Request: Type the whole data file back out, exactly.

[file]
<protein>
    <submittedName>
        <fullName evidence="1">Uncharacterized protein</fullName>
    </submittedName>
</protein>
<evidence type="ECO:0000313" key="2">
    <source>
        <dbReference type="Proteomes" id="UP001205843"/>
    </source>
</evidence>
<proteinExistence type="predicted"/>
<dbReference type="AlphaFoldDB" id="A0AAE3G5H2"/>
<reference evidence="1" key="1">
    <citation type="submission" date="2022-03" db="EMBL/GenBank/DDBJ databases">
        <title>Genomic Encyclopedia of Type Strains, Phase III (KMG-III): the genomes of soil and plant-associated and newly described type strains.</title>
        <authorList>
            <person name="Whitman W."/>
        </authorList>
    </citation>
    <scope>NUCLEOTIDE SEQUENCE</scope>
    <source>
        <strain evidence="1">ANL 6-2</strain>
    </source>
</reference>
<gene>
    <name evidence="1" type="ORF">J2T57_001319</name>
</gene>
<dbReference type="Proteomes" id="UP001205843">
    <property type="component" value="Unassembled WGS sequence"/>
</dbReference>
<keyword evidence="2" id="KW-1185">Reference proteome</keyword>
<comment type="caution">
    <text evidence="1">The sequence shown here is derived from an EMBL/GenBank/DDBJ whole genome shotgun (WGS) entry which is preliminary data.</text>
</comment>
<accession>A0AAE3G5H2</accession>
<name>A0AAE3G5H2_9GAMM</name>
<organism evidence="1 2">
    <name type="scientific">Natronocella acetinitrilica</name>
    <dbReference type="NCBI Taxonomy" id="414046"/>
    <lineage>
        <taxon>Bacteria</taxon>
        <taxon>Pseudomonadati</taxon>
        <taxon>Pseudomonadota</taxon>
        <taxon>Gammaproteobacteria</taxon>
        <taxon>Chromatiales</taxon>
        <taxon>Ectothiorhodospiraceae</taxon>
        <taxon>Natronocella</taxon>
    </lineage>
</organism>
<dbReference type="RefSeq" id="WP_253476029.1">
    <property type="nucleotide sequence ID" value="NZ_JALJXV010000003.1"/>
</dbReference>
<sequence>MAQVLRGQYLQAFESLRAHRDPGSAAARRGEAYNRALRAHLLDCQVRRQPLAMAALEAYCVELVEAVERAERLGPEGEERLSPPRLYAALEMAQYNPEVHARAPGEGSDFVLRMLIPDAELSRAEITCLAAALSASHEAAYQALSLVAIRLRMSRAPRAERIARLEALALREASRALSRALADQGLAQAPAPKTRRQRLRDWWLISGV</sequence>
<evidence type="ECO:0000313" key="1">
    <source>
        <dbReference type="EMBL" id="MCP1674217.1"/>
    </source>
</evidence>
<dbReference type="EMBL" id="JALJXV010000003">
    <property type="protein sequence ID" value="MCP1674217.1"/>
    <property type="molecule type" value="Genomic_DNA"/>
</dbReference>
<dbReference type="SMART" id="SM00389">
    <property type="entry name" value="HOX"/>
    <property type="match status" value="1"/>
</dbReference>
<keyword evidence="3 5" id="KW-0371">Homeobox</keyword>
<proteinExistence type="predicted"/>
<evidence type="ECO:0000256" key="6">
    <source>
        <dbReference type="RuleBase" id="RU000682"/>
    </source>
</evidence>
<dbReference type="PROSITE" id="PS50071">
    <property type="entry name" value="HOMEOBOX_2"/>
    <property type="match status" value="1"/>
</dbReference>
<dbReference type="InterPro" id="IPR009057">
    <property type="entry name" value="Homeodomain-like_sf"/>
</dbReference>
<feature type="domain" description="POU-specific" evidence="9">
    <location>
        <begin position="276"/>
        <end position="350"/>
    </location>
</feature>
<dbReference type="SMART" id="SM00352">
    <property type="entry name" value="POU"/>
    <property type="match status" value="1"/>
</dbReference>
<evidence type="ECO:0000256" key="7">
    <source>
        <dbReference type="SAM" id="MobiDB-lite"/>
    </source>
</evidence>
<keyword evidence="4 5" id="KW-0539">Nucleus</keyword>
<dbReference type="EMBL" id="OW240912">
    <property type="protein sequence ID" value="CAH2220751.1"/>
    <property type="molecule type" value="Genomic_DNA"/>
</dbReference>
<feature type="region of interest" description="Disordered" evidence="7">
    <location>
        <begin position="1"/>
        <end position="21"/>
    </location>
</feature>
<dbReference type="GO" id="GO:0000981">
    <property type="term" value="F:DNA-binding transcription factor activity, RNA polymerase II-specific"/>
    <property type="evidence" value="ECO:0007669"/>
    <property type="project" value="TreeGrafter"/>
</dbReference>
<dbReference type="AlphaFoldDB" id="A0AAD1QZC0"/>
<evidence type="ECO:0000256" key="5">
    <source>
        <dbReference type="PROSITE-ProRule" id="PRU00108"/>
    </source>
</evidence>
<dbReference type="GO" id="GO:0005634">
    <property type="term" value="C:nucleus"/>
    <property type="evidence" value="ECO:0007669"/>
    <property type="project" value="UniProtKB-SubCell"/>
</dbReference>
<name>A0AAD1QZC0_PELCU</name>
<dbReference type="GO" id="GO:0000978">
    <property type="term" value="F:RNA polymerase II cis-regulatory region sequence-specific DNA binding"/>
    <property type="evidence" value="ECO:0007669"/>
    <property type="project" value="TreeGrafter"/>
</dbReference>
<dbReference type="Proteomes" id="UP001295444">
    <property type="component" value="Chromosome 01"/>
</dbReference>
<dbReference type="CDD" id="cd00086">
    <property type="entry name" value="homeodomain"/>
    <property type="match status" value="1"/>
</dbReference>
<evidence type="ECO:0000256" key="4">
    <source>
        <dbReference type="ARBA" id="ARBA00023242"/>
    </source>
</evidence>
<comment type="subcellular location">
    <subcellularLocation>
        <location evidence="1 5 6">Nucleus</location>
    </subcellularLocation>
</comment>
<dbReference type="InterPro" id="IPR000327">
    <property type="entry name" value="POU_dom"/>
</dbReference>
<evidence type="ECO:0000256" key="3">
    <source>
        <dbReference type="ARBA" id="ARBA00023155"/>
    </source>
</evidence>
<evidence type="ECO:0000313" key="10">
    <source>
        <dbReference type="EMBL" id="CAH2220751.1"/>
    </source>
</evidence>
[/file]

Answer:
<protein>
    <submittedName>
        <fullName evidence="1">Uncharacterized protein</fullName>
    </submittedName>
</protein>
<evidence type="ECO:0000313" key="2">
    <source>
        <dbReference type="Proteomes" id="UP001205843"/>
    </source>
</evidence>
<proteinExistence type="predicted"/>
<dbReference type="AlphaFoldDB" id="A0AAE3G5H2"/>
<reference evidence="1" key="1">
    <citation type="submission" date="2022-03" db="EMBL/GenBank/DDBJ databases">
        <title>Genomic Encyclopedia of Type Strains, Phase III (KMG-III): the genomes of soil and plant-associated and newly described type strains.</title>
        <authorList>
            <person name="Whitman W."/>
        </authorList>
    </citation>
    <scope>NUCLEOTIDE SEQUENCE</scope>
    <source>
        <strain evidence="1">ANL 6-2</strain>
    </source>
</reference>
<gene>
    <name evidence="1" type="ORF">J2T57_001319</name>
</gene>
<dbReference type="Proteomes" id="UP001205843">
    <property type="component" value="Unassembled WGS sequence"/>
</dbReference>
<keyword evidence="2" id="KW-1185">Reference proteome</keyword>
<comment type="caution">
    <text evidence="1">The sequence shown here is derived from an EMBL/GenBank/DDBJ whole genome shotgun (WGS) entry which is preliminary data.</text>
</comment>
<accession>A0AAE3G5H2</accession>
<name>A0AAE3G5H2_9GAMM</name>
<organism evidence="1 2">
    <name type="scientific">Natronocella acetinitrilica</name>
    <dbReference type="NCBI Taxonomy" id="414046"/>
    <lineage>
        <taxon>Bacteria</taxon>
        <taxon>Pseudomonadati</taxon>
        <taxon>Pseudomonadota</taxon>
        <taxon>Gammaproteobacteria</taxon>
        <taxon>Chromatiales</taxon>
        <taxon>Ectothiorhodospiraceae</taxon>
        <taxon>Natronocella</taxon>
    </lineage>
</organism>
<dbReference type="RefSeq" id="WP_253476029.1">
    <property type="nucleotide sequence ID" value="NZ_JALJXV010000003.1"/>
</dbReference>
<sequence>MAQVLRGQYLQAFESLRAHRDPGSAAARRGEAYNRALRAHLLDCQVRRQPLAMAALEAYCVELVEAVERAERLGPEGEERLSPPRLYAALEMAQYNPEVHARAPGEGSDFVLRMLIPDAELSRAEITCLAAALSASHEAAYQALSLVAIRLRMSRAPRAERIARLEALALREASRALSRALADQGLAQAPAPKTRRQRLRDWWLISGV</sequence>
<evidence type="ECO:0000313" key="1">
    <source>
        <dbReference type="EMBL" id="MCP1674217.1"/>
    </source>
</evidence>
<dbReference type="EMBL" id="JALJXV010000003">
    <property type="protein sequence ID" value="MCP1674217.1"/>
    <property type="molecule type" value="Genomic_DNA"/>
</dbReference>
<dbReference type="SMART" id="SM00389">
    <property type="entry name" value="HOX"/>
    <property type="match status" value="1"/>
</dbReference>
<keyword evidence="3 5" id="KW-0371">Homeobox</keyword>
<proteinExistence type="predicted"/>
<evidence type="ECO:0000256" key="6">
    <source>
        <dbReference type="RuleBase" id="RU000682"/>
    </source>
</evidence>
<dbReference type="PROSITE" id="PS50071">
    <property type="entry name" value="HOMEOBOX_2"/>
    <property type="match status" value="1"/>
</dbReference>
<dbReference type="InterPro" id="IPR009057">
    <property type="entry name" value="Homeodomain-like_sf"/>
</dbReference>
<feature type="domain" description="POU-specific" evidence="9">
    <location>
        <begin position="276"/>
        <end position="350"/>
    </location>
</feature>
<dbReference type="SMART" id="SM00352">
    <property type="entry name" value="POU"/>
    <property type="match status" value="1"/>
</dbReference>
<evidence type="ECO:0000256" key="7">
    <source>
        <dbReference type="SAM" id="MobiDB-lite"/>
    </source>
</evidence>
<keyword evidence="4 5" id="KW-0539">Nucleus</keyword>
<dbReference type="EMBL" id="OW240912">
    <property type="protein sequence ID" value="CAH2220751.1"/>
    <property type="molecule type" value="Genomic_DNA"/>
</dbReference>
<feature type="region of interest" description="Disordered" evidence="7">
    <location>
        <begin position="1"/>
        <end position="21"/>
    </location>
</feature>
<dbReference type="GO" id="GO:0000981">
    <property type="term" value="F:DNA-binding transcription factor activity, RNA polymerase II-specific"/>
    <property type="evidence" value="ECO:0007669"/>
    <property type="project" value="TreeGrafter"/>
</dbReference>
<dbReference type="AlphaFoldDB" id="A0AAD1QZC0"/>
<evidence type="ECO:0000256" key="5">
    <source>
        <dbReference type="PROSITE-ProRule" id="PRU00108"/>
    </source>
</evidence>
<dbReference type="GO" id="GO:0005634">
    <property type="term" value="C:nucleus"/>
    <property type="evidence" value="ECO:0007669"/>
    <property type="project" value="UniProtKB-SubCell"/>
</dbReference>
<name>A0AAD1QZC0_PELCU</name>
<dbReference type="GO" id="GO:0000978">
    <property type="term" value="F:RNA polymerase II cis-regulatory region sequence-specific DNA binding"/>
    <property type="evidence" value="ECO:0007669"/>
    <property type="project" value="TreeGrafter"/>
</dbReference>
<dbReference type="Proteomes" id="UP001295444">
    <property type="component" value="Chromosome 01"/>
</dbReference>
<dbReference type="CDD" id="cd00086">
    <property type="entry name" value="homeodomain"/>
    <property type="match status" value="1"/>
</dbReference>
<evidence type="ECO:0000256" key="4">
    <source>
        <dbReference type="ARBA" id="ARBA00023242"/>
    </source>
</evidence>
<comment type="subcellular location">
    <subcellularLocation>
        <location evidence="1 5 6">Nucleus</location>
    </subcellularLocation>
</comment>
<dbReference type="InterPro" id="IPR000327">
    <property type="entry name" value="POU_dom"/>
</dbReference>
<evidence type="ECO:0000256" key="3">
    <source>
        <dbReference type="ARBA" id="ARBA00023155"/>
    </source>
</evidence>
<evidence type="ECO:0000313" key="10">
    <source>
        <dbReference type="EMBL" id="CAH2220751.1"/>
    </source>
</evidence>